Whether or not the world ready for ecologically friendly electro-funk and swing, it’s already here. That distinctive sound is delivered by Australia’s own Formidable Vegetable, the first band so environmentally aware that they refused a slot at the Glastonbury Festival, concerned about their impact on the surrounding area. Their upcoming six-song EP, Garbage Guts, is their first on the new children’s music label 8 Pound Gorilla Records.
The self-proclaimed globetrotting troubadour Charlie Mgee realized a decade ago that music is one of the best tools for bringing about cultural change. Charlie’s dedication to “pop with purpose” has directed him to compose tunes on his ukulele that address climate change, food security, and regenerative sustainable living (got that?).
There’s enough Fishbone in “Shoogieman” (about sweets and sugary snack foods) to offend vegans. “Fonky Food” sings the praises of fermentation. Their video and single “Get a Goat” is the dance-tastic “when animals rule the world” anthem. “There’s No Such Thing as Waste” breaks down how “waste is stuff in the wrong place” and how people should all do their part as global citizens. “Our Street” gives a Dixieland tinge to the concept of a neighborhood fully invested in growing food, raising produce, and reusing and recycling, complete with some Cab Calloway scat singing:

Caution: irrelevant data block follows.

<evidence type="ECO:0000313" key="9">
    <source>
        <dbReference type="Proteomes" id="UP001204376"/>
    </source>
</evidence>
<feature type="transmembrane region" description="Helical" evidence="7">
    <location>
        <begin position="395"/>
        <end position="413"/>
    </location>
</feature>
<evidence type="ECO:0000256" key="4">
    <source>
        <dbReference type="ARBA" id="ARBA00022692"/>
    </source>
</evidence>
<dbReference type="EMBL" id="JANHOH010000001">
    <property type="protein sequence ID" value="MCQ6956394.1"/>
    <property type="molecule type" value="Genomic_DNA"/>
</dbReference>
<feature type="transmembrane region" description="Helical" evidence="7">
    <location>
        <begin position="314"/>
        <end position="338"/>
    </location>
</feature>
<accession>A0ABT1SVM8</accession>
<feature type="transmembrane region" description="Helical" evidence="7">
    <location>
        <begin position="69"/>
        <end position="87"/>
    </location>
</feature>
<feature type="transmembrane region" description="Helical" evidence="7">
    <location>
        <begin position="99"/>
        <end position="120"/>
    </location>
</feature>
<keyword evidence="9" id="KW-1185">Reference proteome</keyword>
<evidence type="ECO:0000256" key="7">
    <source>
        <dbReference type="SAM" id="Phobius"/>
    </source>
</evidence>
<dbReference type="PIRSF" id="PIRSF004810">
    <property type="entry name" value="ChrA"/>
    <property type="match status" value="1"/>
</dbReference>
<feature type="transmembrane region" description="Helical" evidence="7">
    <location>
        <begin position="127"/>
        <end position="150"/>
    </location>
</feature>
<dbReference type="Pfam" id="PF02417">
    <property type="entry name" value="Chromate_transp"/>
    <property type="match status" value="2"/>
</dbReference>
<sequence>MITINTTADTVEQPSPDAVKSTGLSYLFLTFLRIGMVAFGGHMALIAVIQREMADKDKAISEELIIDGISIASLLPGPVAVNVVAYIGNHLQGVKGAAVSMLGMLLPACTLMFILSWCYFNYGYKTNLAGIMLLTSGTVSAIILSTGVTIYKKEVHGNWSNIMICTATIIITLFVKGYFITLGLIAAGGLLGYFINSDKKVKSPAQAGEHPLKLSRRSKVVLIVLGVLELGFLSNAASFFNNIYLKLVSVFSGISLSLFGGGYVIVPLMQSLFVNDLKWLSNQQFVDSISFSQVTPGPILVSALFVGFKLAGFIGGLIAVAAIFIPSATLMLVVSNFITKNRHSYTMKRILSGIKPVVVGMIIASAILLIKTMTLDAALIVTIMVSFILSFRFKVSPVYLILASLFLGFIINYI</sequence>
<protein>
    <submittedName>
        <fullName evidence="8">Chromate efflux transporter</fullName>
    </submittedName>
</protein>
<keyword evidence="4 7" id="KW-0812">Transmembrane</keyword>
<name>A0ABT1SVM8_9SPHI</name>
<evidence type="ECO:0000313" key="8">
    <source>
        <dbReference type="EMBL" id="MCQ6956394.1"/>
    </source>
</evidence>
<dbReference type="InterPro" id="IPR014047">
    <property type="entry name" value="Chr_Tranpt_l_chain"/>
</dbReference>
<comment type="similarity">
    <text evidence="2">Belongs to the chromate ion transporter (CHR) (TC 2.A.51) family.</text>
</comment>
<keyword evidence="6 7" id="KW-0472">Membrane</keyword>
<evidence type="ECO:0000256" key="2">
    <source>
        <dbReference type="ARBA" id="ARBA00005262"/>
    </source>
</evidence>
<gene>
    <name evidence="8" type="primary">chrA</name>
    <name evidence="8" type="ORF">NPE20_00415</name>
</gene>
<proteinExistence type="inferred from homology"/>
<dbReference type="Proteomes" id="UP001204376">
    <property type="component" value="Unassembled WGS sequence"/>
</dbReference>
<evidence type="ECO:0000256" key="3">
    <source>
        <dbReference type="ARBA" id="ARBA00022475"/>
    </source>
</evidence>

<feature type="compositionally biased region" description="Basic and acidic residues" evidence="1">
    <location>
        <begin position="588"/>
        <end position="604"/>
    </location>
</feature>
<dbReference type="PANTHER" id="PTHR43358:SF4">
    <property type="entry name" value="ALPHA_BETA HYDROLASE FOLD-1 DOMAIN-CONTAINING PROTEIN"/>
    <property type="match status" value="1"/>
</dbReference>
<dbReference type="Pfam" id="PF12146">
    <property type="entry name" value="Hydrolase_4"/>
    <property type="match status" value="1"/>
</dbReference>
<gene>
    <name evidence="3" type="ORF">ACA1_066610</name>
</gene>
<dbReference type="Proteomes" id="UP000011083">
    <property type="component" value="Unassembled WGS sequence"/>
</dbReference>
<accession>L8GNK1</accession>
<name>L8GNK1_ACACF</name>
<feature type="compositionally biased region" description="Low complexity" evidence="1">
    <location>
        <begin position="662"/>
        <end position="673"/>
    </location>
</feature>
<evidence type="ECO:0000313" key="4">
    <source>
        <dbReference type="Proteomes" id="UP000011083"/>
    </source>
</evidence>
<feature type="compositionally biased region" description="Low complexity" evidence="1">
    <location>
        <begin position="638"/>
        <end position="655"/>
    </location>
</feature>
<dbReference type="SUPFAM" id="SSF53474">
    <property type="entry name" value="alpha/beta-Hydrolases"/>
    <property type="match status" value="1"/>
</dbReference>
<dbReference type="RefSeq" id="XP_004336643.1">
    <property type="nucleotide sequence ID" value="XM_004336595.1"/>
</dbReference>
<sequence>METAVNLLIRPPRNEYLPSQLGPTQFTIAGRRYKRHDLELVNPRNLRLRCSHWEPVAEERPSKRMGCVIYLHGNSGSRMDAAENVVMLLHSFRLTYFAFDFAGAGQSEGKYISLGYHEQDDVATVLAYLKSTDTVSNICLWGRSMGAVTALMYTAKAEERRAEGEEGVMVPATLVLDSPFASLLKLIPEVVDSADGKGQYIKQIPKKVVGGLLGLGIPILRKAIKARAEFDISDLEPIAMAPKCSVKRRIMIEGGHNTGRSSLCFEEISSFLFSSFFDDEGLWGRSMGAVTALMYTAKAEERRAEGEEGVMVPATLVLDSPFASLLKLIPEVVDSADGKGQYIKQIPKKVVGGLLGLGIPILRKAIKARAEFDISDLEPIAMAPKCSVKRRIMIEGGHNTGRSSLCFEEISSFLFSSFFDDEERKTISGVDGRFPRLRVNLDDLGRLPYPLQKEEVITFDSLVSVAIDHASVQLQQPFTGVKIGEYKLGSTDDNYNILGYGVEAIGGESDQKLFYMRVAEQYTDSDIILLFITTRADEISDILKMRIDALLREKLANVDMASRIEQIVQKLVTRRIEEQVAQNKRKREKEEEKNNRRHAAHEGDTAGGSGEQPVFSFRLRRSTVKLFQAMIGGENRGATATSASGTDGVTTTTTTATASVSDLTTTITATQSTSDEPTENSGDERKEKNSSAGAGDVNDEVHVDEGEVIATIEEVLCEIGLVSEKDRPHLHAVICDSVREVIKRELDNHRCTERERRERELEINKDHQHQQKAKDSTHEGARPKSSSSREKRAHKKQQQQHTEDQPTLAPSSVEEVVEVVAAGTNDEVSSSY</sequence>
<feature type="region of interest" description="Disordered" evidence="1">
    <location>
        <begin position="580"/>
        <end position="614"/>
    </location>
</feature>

Milk and honey, vegetables, so many tasty treats
It’s all right here, growing on our street
I don’t want to draw “ok boomer” chants—Formidable Vegetable has grown and sustained a well-earned fanbase in 20 countries and seeks to bring the United States into the fold under the current EPA-friendly administration. Support their cause by downloading digitally and giving a green grin.
Here is the video for the new song, “There’s No Such Thing as Waste”:
Didya notice things have been kind of strange for the past year-plus? Before the pandemic hit, Animal Farm had decided to release a new video for their song “It Always Could Be Worse.” Experts ascertained that COVID-19 was going to be bad, really bad. The Animal Farm guys felt the tune, from 2018’s We Are One, hit just the right mark—reminding kids that their situations are rarely unique, and look inconsequential in the larger picture. The video (below) was directed by Charlie Malave of Chicago’s Mucca Pazza and pitches the whimsical refrain, “Try an attitude of gratitude, it’s really not that hard.”